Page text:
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Vein weakness is often associated with cardiovascular diseases

Varicose veins can be a harbinger of cardiovascular disease. | © iStock/gilaxia

Prof. Dr Philipp Wild and Dr Jürgen Prochaska. | © Universitätsmedizin Mainz / Thomas Böhm)

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Chronic venous insufficiency (CVI) is associated with an increased risk of cardiovascular disease and increased mortality. This is the result of a study by scientists from the Center for Thrombosis and Hemostasis (CTH) of the Mainz University Medical Center and the German Center for Cardiovascular Research (DZHK). The CVI could thus be used as a prediction criterion for the occurrence of cardiovascular diseases.​ ​

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Chronic venous insufficiency is a disease of the leg veins that can lead to severe changes in the veins and skin, including chronic wounds. So far, the disease has been viewed primarily as an aesthetic and local problem of the veins. However, new data shows that it increases the risk of developing and dying from cardiovascular disease.

Venous diseases are very common

"Our study is the first and most extensive population-based study that systematically examines the entire spectrum of venous insufficiency and evaluates it in connection with established cardiovascular diseases," explains Dr. Jürgen Prochaska, senior physician at the Center for Cardiology at the Mainz University Medical Center and working group leader at the CTH.”

“We were able to show that chronic venous insufficiency is extremely widespread: Around 41 percent of the 40 to 80-year-old subjects in the population-based Gutenberg Health Study (GHS) developed symptomatic chronic venous insufficiency with edema, skin changes or open wounds on the lower limbs diagnosed. ”The study data show that the frequency of chronic venous insufficiency increases significantly with increasing age. While more than one in five of the 40 to 50 year olds is affected, it is even more than two thirds of the 70 to 80 year olds. Another finding of the study: women get sick a little more often than men.

The Mainz research team also found that people with chronic venous insufficiency are about 60 percent more likely to have severe cardiovascular disease at the same time than people of the same age and gender without CVI. The scientists were also able to show that the risk of developing cardiovascular diseases such as heart attack, stroke, heart failure or the cardiac arrhythmia atrial fibrillation in the next ten years is almost twice as high for people with CVI as for people with no signs of venous insufficiency..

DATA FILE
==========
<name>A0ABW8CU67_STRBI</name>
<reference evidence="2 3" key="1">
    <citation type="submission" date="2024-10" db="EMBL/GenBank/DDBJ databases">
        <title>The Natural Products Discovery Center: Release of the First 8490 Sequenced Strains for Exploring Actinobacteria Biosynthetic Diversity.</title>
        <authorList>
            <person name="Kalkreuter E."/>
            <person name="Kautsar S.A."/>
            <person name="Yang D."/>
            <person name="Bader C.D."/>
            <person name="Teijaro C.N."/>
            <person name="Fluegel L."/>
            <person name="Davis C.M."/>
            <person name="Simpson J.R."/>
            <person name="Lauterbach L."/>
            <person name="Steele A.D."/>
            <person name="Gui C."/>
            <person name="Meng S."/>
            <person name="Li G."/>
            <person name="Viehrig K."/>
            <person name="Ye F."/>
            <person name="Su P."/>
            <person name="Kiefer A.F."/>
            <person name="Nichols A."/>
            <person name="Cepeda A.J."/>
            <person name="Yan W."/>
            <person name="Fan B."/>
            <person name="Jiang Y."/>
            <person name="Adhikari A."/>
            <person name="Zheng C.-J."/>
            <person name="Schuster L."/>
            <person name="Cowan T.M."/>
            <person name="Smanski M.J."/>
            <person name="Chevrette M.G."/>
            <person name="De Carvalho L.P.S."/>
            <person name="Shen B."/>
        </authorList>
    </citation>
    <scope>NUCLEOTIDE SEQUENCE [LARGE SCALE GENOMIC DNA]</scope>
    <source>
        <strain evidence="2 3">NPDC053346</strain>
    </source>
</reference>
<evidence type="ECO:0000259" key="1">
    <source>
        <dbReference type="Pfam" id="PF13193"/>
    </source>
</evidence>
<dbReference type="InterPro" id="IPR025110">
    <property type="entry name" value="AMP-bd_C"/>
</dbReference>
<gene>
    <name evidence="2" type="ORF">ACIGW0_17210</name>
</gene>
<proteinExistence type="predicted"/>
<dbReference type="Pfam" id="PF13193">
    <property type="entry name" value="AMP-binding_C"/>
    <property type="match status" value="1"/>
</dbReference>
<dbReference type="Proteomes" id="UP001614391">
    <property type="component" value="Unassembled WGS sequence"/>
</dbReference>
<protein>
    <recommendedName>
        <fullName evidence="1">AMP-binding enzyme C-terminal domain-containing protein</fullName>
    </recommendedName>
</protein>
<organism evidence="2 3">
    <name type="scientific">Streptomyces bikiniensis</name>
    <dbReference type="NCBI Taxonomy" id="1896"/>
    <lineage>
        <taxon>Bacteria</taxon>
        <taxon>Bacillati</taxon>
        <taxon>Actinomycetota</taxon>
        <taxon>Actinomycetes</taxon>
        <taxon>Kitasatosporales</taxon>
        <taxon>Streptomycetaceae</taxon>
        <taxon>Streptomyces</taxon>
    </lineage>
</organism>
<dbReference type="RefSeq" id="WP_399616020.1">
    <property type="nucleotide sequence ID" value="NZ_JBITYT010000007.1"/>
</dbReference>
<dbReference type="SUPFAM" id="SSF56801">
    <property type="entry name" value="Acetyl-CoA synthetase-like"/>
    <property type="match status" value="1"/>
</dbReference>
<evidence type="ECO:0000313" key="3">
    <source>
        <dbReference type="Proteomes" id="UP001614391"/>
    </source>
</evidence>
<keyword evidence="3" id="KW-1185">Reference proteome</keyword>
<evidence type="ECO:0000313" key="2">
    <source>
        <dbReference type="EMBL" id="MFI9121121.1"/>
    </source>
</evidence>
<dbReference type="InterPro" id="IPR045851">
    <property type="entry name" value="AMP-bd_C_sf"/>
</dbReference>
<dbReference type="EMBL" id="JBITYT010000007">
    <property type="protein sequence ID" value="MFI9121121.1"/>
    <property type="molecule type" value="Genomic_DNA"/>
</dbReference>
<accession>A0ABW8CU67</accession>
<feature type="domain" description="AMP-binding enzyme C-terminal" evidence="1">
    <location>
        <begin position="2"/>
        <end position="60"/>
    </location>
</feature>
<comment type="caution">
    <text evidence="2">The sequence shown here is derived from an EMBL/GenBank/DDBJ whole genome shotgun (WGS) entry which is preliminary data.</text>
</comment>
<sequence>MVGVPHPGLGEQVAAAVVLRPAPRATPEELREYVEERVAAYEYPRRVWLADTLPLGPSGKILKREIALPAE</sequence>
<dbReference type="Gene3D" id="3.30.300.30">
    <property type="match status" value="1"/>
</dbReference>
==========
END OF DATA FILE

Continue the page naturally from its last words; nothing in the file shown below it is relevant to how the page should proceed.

Mortality from advanced venous insufficiency increased 1.7-fold

"Our data reveal another alarming finding," emphasizes Univ.-Prof. Dr. Philipp Wild, Head of Preventive Cardiology at the Center for Cardiology at the University Medical Center Mainz and Head of Clinical Epidemiology and Systems Medicine at the CTH. “In the study, we have shown that overall mortality across all causes of death is significantly higher in people with chronic venous insufficiency, regardless of all other factors such as age, gender, risk factors and comorbidities. In connection with its high prevalence, this underlines the need to take the disease seriously and use it as a possible indicator of the presence of a cardiovascular disease , 7 times higher than in people without this condition.

High blood pressure, diabetes, obesity, and smoking also damage the veins

The director of the Center for Cardiology at the Mainz University Medical Center, Univ.-Prof. Dr. Thomas Münzel, sees the common cardiovascular risk factors as a possible cause for the connection between arterial and venous disease: "Our data indicates that classic risk factors for cardiovascular disease, for example high blood pressure, diabetes mellitus, obesity or smoking, too contribute to advanced venous insufficiency. When diagnosing chronic venous insufficiency, one should therefore always look for risk factors and cardiovascular diseases. "

The scientists systematically classified the findings on the venous changes according to their severity. These ranged from no signs of a venous change to the presence of very advanced venous insufficiency. A clear majority of around 90 percent showed a change in the veins: 36.5 percent of the people had a so-called varicosis (e.g. spider veins) and 13.3 percent had varices (varicose veins). Both are venous changes that often lead to advanced venous weakness in the course of life. With a proportion of 40.8 percent of all examined persons, a high proportion had manifest chronic venous insufficiency.

For the study, the data of around 12,400 participants in the Gutenberg Health Study (GHS) from Mainz and the Mainz-Bingen district and of more than 2,400 participants in the MyoVasc study were taken into account. The severity of a vein change was determined by means of standardized digital image recording, a clinical examination of the legs and a questionnaire on typical symptoms. In addition, data on cardiovascular risk factors and comorbidities were available for all study participants.


Original Study:
Chronic venous insufficiency, cardiovascular disease, and mortality: a population study. Prochaska et al. Eur Heart J. 2021 Aug 13:ehab495. Online ahead of print. PMID: 34132336.

Source: Press Release Universitätsmedizin Mainz